The Power of Bidirectional Estimators: Personalized search, Markov Chain estimation and beyond

Speaker: Siddhartha Banerjee
School of Operations Research and Information Engineering (ORIE) at Cornell

Venue: Packard 101
Time: 4:15 pm to 5 pm
Date: Thursday, February 25, 2016


fundamental problem in Markov chains is of estimating the probability of transitioning from a given starting state to a given terminal state in a fixed number of steps. This has received much attention in recent years as Markov chains form the basis of many graph centrality measures, in particular, PageRank and Personalized PageRank (PPR). Standard approaches to this problem use either linear-algebraic iterative techniques (such as the power iteration) or Monte Carlo - both however have a running time which scales linearly in the size of the network. This is too slow for real-time computation on large networks - consequently, PPR, which has long been recognized as an effective measure for ranking search results, is rarely used in practice. I’ll present a new approach towards designing bidirectional estimators, which combines linear algebraic and random walk techniques. Our approach provides the first algorithm for PageRank estimation which has sublinear running-time guarantees in theory, and which is much faster than existing algorithms in practice. In particular, we show that it returns estimates with additive error O(1/n) in time O(sqrt n) in undirected networks, and in sparse directed networks. Moreover, our approach extends to general Markov chains – this may have applications in many diverse settings, and I look forward to some suggestions from the audience! This is joint work with Peter Lofgren and Ashish Goel.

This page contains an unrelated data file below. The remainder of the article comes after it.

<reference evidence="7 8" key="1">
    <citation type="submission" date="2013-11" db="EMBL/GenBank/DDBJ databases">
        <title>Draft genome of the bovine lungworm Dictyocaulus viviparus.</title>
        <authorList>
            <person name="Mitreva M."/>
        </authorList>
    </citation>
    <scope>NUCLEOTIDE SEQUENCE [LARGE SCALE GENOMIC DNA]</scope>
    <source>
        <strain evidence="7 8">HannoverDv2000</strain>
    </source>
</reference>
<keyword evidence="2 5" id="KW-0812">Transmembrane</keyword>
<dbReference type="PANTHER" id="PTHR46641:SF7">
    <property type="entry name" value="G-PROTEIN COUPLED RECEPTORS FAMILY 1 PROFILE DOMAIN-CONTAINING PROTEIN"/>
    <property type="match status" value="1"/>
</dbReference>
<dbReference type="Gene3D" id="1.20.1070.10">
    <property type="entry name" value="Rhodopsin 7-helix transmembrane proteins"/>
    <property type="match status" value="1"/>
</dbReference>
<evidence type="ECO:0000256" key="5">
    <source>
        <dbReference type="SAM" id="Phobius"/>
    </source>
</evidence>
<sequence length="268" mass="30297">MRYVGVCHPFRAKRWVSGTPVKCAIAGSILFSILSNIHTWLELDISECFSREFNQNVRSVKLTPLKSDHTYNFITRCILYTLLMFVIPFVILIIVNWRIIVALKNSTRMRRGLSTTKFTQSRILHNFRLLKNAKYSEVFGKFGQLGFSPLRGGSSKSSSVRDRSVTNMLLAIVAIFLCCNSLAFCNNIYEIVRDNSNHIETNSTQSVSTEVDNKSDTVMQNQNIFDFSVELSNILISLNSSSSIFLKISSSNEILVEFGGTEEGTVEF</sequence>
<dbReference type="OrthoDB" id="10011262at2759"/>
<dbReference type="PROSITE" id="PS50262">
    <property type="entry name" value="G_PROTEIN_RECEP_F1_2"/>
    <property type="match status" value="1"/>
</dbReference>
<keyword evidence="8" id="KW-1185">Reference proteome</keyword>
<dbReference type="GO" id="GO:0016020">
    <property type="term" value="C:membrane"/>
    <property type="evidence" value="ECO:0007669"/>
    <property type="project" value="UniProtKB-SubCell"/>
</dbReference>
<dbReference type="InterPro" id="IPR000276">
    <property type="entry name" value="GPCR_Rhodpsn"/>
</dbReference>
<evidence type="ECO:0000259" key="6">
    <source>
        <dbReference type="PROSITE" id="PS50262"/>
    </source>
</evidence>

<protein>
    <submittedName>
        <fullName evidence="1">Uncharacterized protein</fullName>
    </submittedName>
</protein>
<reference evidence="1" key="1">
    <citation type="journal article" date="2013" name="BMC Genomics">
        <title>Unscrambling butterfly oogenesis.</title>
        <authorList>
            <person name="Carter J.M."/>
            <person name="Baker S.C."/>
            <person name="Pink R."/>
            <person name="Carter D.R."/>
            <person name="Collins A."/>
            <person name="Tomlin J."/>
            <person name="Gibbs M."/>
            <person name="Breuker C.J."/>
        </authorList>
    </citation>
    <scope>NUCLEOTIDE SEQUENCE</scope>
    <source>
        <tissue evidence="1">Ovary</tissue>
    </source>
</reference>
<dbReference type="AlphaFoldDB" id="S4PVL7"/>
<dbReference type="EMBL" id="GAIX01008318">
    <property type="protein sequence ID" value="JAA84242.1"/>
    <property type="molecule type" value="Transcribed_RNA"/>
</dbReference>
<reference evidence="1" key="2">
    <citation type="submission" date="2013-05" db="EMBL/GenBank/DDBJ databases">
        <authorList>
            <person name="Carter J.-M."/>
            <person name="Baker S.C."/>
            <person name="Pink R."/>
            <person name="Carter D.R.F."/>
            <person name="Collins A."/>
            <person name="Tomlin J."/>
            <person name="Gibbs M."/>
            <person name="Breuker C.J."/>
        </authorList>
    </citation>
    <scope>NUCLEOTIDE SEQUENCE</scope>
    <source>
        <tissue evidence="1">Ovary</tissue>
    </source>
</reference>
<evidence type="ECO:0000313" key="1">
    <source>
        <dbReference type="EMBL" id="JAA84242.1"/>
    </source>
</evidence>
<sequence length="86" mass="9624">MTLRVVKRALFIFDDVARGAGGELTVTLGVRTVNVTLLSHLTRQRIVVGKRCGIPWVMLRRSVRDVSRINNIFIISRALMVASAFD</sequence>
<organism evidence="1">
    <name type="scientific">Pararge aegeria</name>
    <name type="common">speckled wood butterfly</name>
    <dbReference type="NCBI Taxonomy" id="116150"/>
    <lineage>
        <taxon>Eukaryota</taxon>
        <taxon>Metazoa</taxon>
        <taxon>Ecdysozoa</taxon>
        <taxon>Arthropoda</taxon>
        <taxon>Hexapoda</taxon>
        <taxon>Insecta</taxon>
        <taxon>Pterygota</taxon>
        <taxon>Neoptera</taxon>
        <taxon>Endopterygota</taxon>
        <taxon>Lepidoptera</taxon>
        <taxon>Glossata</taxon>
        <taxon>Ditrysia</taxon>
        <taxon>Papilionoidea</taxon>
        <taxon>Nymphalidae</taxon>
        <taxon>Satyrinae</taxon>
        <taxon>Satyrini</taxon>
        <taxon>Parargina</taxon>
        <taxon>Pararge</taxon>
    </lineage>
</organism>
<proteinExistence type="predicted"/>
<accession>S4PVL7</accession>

Speaker Bio

Sid Banerjee is an assistant professor in the School of Operations Research and Information Engineering (ORIE) at Cornell, where he works on stochastic modeling, and the design of algorithms and incentives for large-scale systems. He received his PhD in 2013 from the ECE Department at UT Austin, and was a postdoctoral researcher in the Social Algorithms Lab at Stanford from 2013 to 2015. He was a technical consultant at Lyft in 2014, and has previously interned at the Technicolor Paris Research Lab and AlcatelLucent Bell Labs. His current research focusses on the design of scalable algorithms for large networks, online marketplaces and social-computing platforms.